1. Catch it while it’s fresh: If you are able to clean up a spill immediately after, the chances for removal are 75% better. Do NOT iron or hot-air dry until the stain is completely gone. Heat actually sets most stains.
2. Blot the liquid and scrape the solid: First blot up as much liquid as you can. If it’s a solid substance, scrape up as what you can. On large liquid spills, you can use a wet/dry vacuum. Be careful not to spread the stain.
3. Testing 1, 2, 3: Test any chemical you intend to use in a hidden area to make sure it won’t discolor or damage the surface.
4. Apply spotter: Once you apply a spotter, work from the outside of the stain in. This will help to avoid any spreading. Blot, don’t scrub; strike with the flat surface of spotting brush if needed to help break up the stain.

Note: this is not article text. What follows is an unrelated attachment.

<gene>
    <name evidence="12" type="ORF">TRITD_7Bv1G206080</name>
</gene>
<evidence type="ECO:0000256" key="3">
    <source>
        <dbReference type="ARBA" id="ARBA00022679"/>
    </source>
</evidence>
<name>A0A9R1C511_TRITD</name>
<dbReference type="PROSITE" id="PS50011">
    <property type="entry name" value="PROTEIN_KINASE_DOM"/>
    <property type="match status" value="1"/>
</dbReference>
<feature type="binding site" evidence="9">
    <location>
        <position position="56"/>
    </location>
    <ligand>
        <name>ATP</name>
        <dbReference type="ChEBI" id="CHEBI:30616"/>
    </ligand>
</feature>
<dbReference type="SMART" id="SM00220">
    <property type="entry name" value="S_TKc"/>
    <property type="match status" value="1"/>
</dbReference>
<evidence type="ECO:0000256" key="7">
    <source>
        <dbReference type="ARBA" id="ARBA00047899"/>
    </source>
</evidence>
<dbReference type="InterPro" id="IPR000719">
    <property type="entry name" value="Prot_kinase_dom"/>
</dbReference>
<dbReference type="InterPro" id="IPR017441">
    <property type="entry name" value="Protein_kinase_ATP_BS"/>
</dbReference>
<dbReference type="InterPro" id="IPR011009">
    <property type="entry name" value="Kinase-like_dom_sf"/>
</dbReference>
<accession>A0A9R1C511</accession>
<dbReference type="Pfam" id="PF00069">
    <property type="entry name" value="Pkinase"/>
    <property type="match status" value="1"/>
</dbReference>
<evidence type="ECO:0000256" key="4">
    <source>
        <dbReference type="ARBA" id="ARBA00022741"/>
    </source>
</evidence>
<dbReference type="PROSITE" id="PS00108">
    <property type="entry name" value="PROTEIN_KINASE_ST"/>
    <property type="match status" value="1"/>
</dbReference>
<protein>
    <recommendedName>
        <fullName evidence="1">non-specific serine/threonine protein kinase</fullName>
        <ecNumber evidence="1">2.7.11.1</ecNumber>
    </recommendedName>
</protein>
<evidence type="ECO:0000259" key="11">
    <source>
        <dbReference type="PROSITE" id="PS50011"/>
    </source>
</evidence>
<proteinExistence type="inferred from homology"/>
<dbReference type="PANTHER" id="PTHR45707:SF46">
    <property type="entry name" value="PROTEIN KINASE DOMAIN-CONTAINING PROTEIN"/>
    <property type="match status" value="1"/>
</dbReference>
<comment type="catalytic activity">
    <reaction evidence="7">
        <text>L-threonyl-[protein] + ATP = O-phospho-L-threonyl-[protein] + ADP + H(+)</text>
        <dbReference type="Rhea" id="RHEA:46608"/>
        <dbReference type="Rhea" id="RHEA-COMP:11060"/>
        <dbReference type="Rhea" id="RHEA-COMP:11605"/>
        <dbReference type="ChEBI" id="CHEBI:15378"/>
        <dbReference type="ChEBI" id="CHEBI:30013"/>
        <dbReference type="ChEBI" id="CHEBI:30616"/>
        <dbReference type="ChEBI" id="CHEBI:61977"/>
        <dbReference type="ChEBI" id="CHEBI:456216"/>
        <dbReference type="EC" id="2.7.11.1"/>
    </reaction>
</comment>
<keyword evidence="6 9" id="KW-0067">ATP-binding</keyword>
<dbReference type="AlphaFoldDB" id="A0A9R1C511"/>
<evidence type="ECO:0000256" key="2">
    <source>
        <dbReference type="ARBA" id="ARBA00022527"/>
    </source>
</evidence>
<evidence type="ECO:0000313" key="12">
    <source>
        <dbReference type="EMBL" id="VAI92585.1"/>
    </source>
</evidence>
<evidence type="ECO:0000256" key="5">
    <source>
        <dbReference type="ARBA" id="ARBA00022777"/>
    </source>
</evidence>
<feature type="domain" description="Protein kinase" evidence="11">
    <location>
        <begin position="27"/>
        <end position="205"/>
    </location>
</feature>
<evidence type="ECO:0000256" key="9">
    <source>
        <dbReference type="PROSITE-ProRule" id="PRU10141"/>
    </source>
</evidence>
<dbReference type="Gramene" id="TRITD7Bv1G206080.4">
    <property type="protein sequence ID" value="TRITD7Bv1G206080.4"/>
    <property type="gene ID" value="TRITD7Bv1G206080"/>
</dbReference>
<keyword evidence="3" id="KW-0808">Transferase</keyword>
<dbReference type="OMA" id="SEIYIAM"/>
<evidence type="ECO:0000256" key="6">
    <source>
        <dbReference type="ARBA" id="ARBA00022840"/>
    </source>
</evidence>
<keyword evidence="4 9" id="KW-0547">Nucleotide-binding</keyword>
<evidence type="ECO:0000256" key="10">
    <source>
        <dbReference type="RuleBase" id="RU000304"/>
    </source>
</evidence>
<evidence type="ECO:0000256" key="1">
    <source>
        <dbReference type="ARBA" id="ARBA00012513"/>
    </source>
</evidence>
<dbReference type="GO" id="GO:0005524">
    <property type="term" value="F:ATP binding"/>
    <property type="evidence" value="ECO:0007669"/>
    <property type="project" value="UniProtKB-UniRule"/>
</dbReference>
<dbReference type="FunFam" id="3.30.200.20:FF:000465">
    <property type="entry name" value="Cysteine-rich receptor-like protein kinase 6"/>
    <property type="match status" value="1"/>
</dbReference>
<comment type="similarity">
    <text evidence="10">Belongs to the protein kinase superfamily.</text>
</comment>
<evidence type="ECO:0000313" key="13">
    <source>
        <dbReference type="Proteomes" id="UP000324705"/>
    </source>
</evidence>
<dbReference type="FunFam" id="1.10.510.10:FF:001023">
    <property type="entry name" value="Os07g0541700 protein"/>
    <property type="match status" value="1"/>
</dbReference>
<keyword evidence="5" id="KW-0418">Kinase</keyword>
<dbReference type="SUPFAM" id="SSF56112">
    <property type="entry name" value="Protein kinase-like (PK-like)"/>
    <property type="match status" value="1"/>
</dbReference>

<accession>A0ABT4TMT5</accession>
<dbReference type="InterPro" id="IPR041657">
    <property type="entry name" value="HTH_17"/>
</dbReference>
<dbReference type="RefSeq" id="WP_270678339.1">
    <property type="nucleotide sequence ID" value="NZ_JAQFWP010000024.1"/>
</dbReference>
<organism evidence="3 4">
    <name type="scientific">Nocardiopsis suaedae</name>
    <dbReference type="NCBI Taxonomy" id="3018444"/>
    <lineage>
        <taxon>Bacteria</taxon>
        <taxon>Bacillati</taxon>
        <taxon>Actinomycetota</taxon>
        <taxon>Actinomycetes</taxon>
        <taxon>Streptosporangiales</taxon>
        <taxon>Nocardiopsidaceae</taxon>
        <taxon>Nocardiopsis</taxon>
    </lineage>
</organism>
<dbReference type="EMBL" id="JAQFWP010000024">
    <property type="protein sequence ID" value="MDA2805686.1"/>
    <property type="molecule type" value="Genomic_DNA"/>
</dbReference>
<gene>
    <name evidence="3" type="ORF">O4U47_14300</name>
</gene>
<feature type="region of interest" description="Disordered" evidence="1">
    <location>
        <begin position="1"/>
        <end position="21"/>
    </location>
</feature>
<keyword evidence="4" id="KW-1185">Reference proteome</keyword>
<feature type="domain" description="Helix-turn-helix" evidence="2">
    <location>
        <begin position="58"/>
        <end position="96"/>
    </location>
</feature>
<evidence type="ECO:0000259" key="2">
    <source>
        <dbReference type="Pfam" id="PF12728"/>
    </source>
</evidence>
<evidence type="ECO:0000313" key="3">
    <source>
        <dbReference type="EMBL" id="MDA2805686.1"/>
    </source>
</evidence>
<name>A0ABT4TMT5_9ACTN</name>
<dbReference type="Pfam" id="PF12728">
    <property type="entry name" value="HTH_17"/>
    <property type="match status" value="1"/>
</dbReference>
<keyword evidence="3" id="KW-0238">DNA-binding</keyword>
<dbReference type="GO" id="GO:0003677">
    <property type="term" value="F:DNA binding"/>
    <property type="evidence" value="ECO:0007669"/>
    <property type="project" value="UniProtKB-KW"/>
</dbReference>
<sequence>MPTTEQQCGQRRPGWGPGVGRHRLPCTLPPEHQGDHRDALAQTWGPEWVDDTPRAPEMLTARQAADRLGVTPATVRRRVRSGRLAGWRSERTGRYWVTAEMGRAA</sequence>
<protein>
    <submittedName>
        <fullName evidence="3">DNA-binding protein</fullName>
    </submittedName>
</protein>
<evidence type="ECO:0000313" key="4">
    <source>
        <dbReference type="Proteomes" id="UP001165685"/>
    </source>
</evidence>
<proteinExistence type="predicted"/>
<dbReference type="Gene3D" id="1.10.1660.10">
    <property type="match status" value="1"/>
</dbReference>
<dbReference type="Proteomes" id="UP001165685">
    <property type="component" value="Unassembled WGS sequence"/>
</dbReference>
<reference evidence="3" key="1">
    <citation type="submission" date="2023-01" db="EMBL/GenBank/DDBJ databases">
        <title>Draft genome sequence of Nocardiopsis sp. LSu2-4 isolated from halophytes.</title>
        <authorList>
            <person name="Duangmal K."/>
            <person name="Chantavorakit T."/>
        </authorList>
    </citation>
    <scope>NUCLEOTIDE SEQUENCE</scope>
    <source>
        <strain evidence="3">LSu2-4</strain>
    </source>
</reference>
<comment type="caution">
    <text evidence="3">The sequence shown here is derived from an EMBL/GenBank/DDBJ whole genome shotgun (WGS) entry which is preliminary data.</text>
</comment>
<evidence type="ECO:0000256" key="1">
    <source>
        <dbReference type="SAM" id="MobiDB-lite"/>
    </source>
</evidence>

5. Rinse: Rinse chemical spotters out with water, then blot the area dry and feather the edges.
6. Extract moisture: On carpet and upholstery, put a thick pad of toweling over the spot. Try weighing it down with books and leave it there over night to “wick up” any remaining moisture.
Depending on the stain, you can attack fresh spills on carpet areas with neutral dish detergents, clear household ammonia (white vinegar), wet spotter, dry spotter, paint thinner, etc. Make sure to have a terry cloth, spotting brush, scraper, and a wet/dry vacuum on hand.
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